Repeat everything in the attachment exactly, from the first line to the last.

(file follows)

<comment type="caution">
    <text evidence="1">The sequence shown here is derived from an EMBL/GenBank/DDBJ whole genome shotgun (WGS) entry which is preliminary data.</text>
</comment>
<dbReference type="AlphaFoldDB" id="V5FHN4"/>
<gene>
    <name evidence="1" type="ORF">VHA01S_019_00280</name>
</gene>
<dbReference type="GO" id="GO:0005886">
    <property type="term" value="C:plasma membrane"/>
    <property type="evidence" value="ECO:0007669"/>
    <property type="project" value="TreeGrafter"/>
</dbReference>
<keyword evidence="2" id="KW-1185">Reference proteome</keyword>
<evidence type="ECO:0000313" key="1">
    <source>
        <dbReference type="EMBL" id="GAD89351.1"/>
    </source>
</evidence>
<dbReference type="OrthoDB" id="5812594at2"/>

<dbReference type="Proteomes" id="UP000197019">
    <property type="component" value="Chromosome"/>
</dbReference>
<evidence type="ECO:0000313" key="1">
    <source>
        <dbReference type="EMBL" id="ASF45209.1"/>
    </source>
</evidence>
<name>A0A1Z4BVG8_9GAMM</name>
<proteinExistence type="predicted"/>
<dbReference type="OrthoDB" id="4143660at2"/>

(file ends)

<comment type="caution">
    <text evidence="1">The sequence shown here is derived from an EMBL/GenBank/DDBJ whole genome shotgun (WGS) entry which is preliminary data.</text>
</comment>
<dbReference type="AlphaFoldDB" id="V5FHN4"/>
<gene>
    <name evidence="1" type="ORF">VHA01S_019_00280</name>
</gene>
<dbReference type="GO" id="GO:0005886">
    <property type="term" value="C:plasma membrane"/>
    <property type="evidence" value="ECO:0007669"/>
    <property type="project" value="TreeGrafter"/>
</dbReference>
<keyword evidence="2" id="KW-1185">Reference proteome</keyword>
<evidence type="ECO:0000313" key="1">
    <source>
        <dbReference type="EMBL" id="GAD89351.1"/>
    </source>
</evidence>
<dbReference type="OrthoDB" id="5812594at2"/>

<dbReference type="Proteomes" id="UP000197019">
    <property type="component" value="Chromosome"/>
</dbReference>
<evidence type="ECO:0000313" key="1">
    <source>
        <dbReference type="EMBL" id="ASF45209.1"/>
    </source>
</evidence>
<name>A0A1Z4BVG8_9GAMM</name>
<proteinExistence type="predicted"/>
<dbReference type="OrthoDB" id="4143660at2"/>